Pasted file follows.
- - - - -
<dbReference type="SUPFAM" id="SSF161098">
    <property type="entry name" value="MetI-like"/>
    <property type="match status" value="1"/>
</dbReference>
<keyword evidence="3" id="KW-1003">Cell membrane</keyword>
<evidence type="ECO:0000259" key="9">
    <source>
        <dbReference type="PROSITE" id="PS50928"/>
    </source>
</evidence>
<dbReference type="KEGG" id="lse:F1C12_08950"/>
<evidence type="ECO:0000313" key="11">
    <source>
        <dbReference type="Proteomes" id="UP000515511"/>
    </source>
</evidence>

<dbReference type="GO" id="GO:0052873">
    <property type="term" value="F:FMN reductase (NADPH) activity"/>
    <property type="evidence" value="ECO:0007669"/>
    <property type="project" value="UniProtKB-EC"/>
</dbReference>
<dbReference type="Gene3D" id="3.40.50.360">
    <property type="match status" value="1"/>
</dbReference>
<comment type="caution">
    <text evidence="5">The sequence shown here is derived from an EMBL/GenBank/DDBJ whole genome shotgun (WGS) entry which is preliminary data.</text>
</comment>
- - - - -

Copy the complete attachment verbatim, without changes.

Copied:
<dbReference type="SUPFAM" id="SSF161098">
    <property type="entry name" value="MetI-like"/>
    <property type="match status" value="1"/>
</dbReference>
<keyword evidence="3" id="KW-1003">Cell membrane</keyword>
<evidence type="ECO:0000259" key="9">
    <source>
        <dbReference type="PROSITE" id="PS50928"/>
    </source>
</evidence>
<dbReference type="KEGG" id="lse:F1C12_08950"/>
<evidence type="ECO:0000313" key="11">
    <source>
        <dbReference type="Proteomes" id="UP000515511"/>
    </source>
</evidence>

<dbReference type="GO" id="GO:0052873">
    <property type="term" value="F:FMN reductase (NADPH) activity"/>
    <property type="evidence" value="ECO:0007669"/>
    <property type="project" value="UniProtKB-EC"/>
</dbReference>
<dbReference type="Gene3D" id="3.40.50.360">
    <property type="match status" value="1"/>
</dbReference>
<comment type="caution">
    <text evidence="5">The sequence shown here is derived from an EMBL/GenBank/DDBJ whole genome shotgun (WGS) entry which is preliminary data.</text>
</comment>